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Fourteen Minnesota counties subject to new CDC mask recommendations

Plus: violent crime increased nearly 17 percent in Minnesota in 2020; Walz remains optimistic about holding State Fair as planned; National Weather Service issues excessive heat warning for Twin Cities; and more.

Various N95 masks shown at a 3M laboratory in Maplewood.
Various N95 masks shown at a 3M laboratory in Maplewood.
REUTERS/Nicholas Pfosi

In the Star Tribune, Jeremy Olson reports, “State health and education officials are reviewing a new federal mask-wearing recommendation for all people, regardless of vaccination status, in K-12 schools and counties with high or substantial levels of viral transmission. The guidance issued by the Centers for Disease Control and Prevention on Tuesday was in response to a COVID-19 wave fueled by a delta variant of the coronavirus that has caused widespread infections in other states and appears to be emerging in Minnesota. Fourteen Minnesota counties had infection rates Tuesday that were high enough to trigger the federal mask recommendation, including Scott County in the Twin Cities area. The other 13 are smaller counties with rates that can fluctuate widely from week to week.”

An AP story says, “Violent crime surged nearly 17 percent across Minnesota last year, including a record number of murders, according to data released Tuesday by the state Bureau of Criminal Apprehension. The annual Uniform Crime Report covers a year marked by unrest over the death of George Floyd in Minneapolis, staffing and morale problems within the police department in Minnesota’s largest city, the COVID-19 pandemic — which caused a surge in unemployment and other stresses on society — and a rise in violent crime in many other American cities. But the report’s purpose is mostly to compile statistics for others to study, and it contains little analysis. Minnesota recorded 185 murders in 2020, up 58 percent from 117 in 2019. That broke the record of 183 set in 1995 when Minneapolis alone had a record 97 homicides.”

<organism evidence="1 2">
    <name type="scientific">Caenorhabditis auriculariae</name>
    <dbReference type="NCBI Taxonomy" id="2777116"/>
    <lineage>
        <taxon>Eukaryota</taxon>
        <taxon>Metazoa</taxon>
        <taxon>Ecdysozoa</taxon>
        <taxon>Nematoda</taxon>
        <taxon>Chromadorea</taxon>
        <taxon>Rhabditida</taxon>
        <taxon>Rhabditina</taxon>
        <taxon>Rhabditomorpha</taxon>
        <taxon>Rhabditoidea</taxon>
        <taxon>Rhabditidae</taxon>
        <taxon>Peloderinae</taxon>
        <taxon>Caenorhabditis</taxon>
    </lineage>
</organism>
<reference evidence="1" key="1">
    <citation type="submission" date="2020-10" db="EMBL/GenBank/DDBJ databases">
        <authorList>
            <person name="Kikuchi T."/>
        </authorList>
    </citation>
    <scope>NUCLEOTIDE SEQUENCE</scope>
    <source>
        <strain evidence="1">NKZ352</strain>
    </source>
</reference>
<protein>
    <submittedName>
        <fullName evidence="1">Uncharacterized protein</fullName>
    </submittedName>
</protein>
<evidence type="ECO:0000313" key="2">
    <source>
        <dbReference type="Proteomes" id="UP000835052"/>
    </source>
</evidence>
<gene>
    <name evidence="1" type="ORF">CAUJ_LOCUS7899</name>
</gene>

Dana Ferguson writes for the Forum News Service: “Minnesota Gov. Tim Walz said he remained optimistic that the State Fair would go on as planned next month, despite increasing reports of the COVID-19 delta variant spreading in the state. The Democratic governor at an unrelated news conference on Tuesday said he and health officials were tracking the virus’ spread and weighing whether mitigation measures would have to be taken at the 12-day event or as students return to schools in a little more than a month. … The comments came before the Centers for Disease Control and Prevention walked back their guidance on masking in indoor settings, saying vaccinated people (along with those who’ve not been fully vaccinated) should use masks in parts of the country where COVID-19 is prevalent.”